Peer-reviewed medical research has shown that the benefits of massage include pain relief, reduced trait anxiety and depression, and temporarily reduced blood pressure, heart rate, and state of anxiety.[67] Additional testing has shown an immediate increase and expedited recovery periods for muscle performance. Theories behind what massage might do include blocking nociception (gate control theory), activating the parasympathetic nervous system, which may stimulate the release of endorphins and serotonin, preventing fibrosis or scar tissue, increasing the flow of lymph, and improving sleep,[9] but such effects are yet to be supported by well-designed clinical studies.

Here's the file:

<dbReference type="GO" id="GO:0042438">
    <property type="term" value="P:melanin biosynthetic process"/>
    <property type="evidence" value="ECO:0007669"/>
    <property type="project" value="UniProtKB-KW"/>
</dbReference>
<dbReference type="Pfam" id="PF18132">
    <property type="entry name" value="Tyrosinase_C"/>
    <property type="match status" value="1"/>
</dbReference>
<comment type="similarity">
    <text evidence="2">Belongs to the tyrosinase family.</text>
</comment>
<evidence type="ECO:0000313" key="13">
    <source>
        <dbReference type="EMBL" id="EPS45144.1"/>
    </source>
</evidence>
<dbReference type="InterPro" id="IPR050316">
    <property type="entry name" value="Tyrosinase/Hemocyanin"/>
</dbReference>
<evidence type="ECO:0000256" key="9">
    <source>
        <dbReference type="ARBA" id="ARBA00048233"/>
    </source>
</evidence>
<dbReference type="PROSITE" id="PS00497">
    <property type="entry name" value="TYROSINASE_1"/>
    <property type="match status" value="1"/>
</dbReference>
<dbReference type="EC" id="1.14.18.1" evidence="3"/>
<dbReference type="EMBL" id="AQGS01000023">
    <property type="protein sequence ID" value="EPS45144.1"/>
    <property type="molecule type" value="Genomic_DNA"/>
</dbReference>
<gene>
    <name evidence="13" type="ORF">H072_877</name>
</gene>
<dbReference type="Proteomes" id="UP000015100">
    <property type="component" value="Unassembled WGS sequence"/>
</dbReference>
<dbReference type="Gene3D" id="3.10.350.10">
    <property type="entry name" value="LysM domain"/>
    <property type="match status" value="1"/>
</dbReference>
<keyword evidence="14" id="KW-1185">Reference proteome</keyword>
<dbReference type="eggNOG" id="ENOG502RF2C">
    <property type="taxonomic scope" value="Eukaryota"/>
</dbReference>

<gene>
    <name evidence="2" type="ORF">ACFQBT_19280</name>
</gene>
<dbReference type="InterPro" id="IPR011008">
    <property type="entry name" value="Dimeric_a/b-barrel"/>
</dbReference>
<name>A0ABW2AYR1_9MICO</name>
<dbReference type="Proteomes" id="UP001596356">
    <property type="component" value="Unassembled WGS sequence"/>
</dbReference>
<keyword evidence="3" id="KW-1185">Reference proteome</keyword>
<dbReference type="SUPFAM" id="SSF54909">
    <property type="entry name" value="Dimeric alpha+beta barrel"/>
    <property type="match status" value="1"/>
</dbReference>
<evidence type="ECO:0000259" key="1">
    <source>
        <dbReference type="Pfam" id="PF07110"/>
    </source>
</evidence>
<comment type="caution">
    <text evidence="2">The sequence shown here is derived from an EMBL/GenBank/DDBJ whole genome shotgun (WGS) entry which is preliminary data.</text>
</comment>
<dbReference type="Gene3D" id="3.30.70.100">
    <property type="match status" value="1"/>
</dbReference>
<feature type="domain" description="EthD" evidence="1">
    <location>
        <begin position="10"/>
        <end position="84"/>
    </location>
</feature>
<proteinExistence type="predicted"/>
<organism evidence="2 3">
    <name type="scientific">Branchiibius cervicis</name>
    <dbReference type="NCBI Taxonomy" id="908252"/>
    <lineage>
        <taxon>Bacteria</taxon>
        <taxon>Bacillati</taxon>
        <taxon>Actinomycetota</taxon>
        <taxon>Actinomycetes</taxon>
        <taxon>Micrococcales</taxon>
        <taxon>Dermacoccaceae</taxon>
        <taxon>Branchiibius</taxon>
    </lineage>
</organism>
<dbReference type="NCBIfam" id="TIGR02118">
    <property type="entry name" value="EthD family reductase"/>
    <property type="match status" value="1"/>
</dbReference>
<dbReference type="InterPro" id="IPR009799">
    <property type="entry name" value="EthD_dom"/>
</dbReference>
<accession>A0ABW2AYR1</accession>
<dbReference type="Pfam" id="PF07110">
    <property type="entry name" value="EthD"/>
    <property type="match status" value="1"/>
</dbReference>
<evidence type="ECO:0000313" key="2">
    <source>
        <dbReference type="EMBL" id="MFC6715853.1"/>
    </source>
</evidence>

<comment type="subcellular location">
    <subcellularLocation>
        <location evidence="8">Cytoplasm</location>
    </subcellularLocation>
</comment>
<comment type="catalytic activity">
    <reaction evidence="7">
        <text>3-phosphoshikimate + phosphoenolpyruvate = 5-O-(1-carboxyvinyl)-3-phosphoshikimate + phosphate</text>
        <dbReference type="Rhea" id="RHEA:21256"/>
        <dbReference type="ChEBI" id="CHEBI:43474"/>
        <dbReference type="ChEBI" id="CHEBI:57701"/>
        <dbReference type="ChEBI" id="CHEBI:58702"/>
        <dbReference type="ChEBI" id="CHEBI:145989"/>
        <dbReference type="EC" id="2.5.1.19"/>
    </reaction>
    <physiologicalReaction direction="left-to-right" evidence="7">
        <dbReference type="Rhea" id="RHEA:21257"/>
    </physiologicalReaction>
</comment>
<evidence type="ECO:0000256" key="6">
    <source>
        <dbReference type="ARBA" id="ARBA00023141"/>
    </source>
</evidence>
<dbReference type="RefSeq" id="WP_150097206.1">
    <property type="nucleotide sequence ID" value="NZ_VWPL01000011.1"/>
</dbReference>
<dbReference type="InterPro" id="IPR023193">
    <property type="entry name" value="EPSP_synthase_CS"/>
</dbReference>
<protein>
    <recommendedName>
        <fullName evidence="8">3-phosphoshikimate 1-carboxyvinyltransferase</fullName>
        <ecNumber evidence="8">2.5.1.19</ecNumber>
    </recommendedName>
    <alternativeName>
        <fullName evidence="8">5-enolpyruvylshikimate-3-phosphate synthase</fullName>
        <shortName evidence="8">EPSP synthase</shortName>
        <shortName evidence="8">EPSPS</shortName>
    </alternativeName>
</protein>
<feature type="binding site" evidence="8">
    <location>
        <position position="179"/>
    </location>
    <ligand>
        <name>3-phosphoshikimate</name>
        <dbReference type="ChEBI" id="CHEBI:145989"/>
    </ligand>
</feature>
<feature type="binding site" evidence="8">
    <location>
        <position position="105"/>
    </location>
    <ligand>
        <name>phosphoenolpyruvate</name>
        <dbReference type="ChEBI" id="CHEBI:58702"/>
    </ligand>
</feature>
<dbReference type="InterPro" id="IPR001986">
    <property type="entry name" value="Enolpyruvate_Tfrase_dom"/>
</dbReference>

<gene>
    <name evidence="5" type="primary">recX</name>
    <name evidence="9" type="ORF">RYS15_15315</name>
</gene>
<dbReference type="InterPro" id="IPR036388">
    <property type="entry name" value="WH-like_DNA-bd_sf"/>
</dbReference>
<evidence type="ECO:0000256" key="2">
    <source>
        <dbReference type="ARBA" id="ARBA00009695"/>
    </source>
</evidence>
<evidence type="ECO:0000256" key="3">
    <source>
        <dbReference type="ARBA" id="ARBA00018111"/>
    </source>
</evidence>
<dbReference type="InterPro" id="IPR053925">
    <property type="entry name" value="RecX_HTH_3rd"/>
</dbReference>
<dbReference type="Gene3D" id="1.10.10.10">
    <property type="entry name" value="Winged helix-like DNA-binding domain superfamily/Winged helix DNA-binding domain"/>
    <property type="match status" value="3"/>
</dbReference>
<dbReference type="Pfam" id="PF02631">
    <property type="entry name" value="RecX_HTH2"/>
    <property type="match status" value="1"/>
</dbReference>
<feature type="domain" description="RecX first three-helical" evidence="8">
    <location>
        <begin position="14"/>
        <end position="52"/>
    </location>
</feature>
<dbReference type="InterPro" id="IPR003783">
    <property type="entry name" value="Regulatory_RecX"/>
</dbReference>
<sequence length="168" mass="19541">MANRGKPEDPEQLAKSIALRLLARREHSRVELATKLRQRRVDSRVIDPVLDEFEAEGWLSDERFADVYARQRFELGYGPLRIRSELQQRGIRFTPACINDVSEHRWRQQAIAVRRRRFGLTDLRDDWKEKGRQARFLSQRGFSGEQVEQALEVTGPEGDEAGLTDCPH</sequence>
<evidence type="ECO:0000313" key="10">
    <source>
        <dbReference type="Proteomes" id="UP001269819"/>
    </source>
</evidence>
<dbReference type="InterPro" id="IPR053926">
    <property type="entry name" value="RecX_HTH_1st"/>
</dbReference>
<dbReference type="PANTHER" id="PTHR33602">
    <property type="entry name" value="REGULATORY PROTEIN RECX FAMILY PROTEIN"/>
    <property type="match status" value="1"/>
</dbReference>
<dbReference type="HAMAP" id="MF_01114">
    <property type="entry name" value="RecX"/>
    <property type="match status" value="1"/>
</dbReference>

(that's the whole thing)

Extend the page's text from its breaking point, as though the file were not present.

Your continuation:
Massage is hindered from reaching the gold standard of scientific research, which includes placebo-controlled and double blindclinical trials.[68][69] Developing a "sham" manual therapy for massage would be difficult since even light touch massage could not be assumed to be completely devoid of effects on the subject.[68] It would also be difficult to find a subject that would not notice that they were getting less of a massage, and it would be impossible to blind the therapist.[68] Massage can employ randomized controlled trials, which are published in peer reviewed medical journals.[68] This type of study could increase the credibility of the profession because it displays that purported therapeutic effects are reproducible.[69]

Single-dose effects